In order to run and test the Angular CRUD application without a real backend API, the example uses a fake backend that intercepts the HTTP requests from the Angular app and sends back "fake" responses. This is done by a class that implements the Angular HttpInterceptor interface, for more information on Angular HTTP Interceptors see or this article.

The fake backend contains a handleRoute function that checks if the request matches one of the faked routes in the switch statement, at the moment this includes requests for handling user CRUD operations. Matching requests are intercepted and handled by one of the below // route functions, non-matching requests are sent through to the real backend by calling next.handle(request);. Below the route functions there are // helper functions for returning different response types and performing small tasks.

For more info see the tutorial Angular 10 - Fake Backend Example for Backendless Development.

import { Injectable } from '@angular/core';
import { HttpRequest, HttpResponse, HttpHandler, HttpEvent, HttpInterceptor, HTTP_INTERCEPTORS } from '@angular/common/http';
import { Observable, of, throwError } from 'rxjs';
import { delay, materialize, dematerialize } from 'rxjs/operators';

import { Role } from '@app/_models';

// array in local storage for registered users
const usersKey = 'angular-master-details-crud-example-users';
let users = JSON.parse(localStorage.getItem(usersKey)) || [{
    id: 1,
    title: 'Mr',
    firstName: 'Joe',
    lastName: 'Bloggs',
    email: '[email protected]',
    role: Role.User,
    password: 'joe123'

export class FakeBackendInterceptor implements HttpInterceptor {
    intercept(request: HttpRequest<any>, next: HttpHandler): Observable<HttpEvent<any>> {
        const { url, method, headers, body } = request;

        return handleRoute();

        function handleRoute() {
            switch (true) {
                case url.endsWith('/users') && method === 'GET':
                    return getUsers();
                case url.match(/\/users\/\d+$/) && method === 'GET':
                    return getUserById();
                case url.endsWith('/users') && method === 'POST':
                    return createUser();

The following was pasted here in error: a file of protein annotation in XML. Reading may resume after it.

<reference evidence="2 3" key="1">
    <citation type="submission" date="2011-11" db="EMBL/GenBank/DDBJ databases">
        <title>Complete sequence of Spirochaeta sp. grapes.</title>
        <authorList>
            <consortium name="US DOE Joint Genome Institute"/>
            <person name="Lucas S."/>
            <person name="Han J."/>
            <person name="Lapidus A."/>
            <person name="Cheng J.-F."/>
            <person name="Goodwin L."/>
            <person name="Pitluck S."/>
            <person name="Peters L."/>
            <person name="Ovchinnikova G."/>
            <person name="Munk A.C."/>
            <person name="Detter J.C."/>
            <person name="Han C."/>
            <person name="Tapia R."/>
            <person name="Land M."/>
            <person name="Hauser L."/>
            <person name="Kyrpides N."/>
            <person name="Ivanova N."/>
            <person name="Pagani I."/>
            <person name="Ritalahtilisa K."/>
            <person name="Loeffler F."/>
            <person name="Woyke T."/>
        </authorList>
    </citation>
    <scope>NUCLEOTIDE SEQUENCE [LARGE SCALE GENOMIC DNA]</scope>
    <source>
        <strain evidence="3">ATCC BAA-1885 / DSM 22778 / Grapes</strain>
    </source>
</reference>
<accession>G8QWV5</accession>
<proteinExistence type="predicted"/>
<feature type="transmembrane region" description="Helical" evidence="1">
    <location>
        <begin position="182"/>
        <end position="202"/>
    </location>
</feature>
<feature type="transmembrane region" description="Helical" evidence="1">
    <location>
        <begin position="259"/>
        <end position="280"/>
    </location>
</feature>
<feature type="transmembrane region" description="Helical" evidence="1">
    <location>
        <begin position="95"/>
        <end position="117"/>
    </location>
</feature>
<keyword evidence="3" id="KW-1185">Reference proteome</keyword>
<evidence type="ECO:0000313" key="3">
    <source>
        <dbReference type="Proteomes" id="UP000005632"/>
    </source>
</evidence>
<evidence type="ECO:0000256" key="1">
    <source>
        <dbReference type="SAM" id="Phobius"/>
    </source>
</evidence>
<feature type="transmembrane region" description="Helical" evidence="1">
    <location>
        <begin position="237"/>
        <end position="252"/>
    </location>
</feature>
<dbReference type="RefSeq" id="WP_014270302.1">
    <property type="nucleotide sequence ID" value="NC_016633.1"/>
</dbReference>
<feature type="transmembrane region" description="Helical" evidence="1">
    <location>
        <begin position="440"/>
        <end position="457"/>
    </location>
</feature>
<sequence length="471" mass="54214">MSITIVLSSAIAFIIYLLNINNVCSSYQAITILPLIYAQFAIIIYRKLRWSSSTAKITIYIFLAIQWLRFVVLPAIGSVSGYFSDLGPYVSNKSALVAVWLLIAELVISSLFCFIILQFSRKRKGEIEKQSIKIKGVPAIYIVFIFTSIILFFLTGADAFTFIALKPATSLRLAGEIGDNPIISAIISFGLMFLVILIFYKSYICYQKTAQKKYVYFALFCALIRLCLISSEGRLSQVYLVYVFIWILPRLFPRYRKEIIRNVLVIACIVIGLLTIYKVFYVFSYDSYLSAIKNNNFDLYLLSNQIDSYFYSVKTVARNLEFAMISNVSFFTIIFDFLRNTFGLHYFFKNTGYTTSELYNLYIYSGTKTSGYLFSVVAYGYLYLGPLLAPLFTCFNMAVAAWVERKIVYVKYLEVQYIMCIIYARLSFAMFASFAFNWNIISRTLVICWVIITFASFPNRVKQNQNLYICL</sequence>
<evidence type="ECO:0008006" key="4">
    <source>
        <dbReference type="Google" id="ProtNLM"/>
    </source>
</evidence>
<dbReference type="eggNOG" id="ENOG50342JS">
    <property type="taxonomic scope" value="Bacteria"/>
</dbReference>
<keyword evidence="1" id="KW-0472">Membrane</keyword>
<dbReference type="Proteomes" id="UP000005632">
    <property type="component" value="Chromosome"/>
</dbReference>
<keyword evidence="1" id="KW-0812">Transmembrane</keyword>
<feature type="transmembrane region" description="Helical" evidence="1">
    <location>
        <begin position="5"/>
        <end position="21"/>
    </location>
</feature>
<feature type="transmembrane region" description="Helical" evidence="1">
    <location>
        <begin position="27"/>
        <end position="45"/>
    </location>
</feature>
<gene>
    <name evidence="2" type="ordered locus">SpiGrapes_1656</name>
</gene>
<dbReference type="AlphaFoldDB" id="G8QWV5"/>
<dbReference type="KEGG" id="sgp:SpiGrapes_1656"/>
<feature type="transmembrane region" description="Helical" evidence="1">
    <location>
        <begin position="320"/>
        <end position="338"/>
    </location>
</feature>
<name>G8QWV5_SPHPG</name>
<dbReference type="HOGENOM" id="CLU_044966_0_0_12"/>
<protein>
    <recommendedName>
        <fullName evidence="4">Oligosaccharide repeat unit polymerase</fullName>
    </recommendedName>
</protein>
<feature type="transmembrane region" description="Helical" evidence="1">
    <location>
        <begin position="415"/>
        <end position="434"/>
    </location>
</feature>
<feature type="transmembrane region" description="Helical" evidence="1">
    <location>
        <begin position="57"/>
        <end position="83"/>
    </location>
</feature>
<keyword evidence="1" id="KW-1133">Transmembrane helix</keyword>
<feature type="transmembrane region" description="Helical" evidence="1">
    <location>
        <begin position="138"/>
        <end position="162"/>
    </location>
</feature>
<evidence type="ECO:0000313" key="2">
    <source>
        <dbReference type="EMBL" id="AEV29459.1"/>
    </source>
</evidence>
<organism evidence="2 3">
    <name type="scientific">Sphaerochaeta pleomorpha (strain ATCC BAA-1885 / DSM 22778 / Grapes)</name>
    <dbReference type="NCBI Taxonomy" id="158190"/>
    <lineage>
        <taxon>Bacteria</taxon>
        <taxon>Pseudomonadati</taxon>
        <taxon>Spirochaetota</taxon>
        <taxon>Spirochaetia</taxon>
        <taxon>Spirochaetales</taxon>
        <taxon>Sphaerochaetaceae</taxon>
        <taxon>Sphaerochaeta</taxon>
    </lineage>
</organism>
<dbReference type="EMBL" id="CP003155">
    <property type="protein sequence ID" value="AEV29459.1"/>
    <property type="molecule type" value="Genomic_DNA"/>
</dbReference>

case url.match(/\/users\/\d+$/) && method === 'PUT':
                    return updateUser();
                case url.match(/\/users\/\d+$/) && method === 'DELETE':
                    return deleteUser();
                    // pass through any requests not handled above
                    return next.handle(request);

        // route functions

        function getUsers() {
            return ok( => basicDetails(x)));

        function getUserById() {
            const user = users.find(x => === idFromUrl());
            return ok(basicDetails(user));

        function createUser() {
            const user = body;

            if (users.find(x => === {
                return error(`User with the email ${} already exists`);

            // assign user id and a few other properties then save
   = newUserId();
            delete user.confirmPassword;
            localStorage.setItem(usersKey, JSON.stringify(users));

            return ok();

        function updateUser() {
            let params = body;
            let user = users.find(x => === idFromUrl());

            // only update password if entered
            if (!params.password) {
                delete params.password;

            // update and save user
            Object.assign(user, params);
            localStorage.setItem(usersKey, JSON.stringify(users));

            return ok();

        function deleteUser() {
            users = users.filter(x => !== idFromUrl());
            localStorage.setItem(usersKey, JSON.stringify(users));
            return ok();

        // helper functions

        function ok(body?) {
            return of(new HttpResponse({ status: 200, body }))
                .pipe(delay(500)); // delay observable to simulate server api call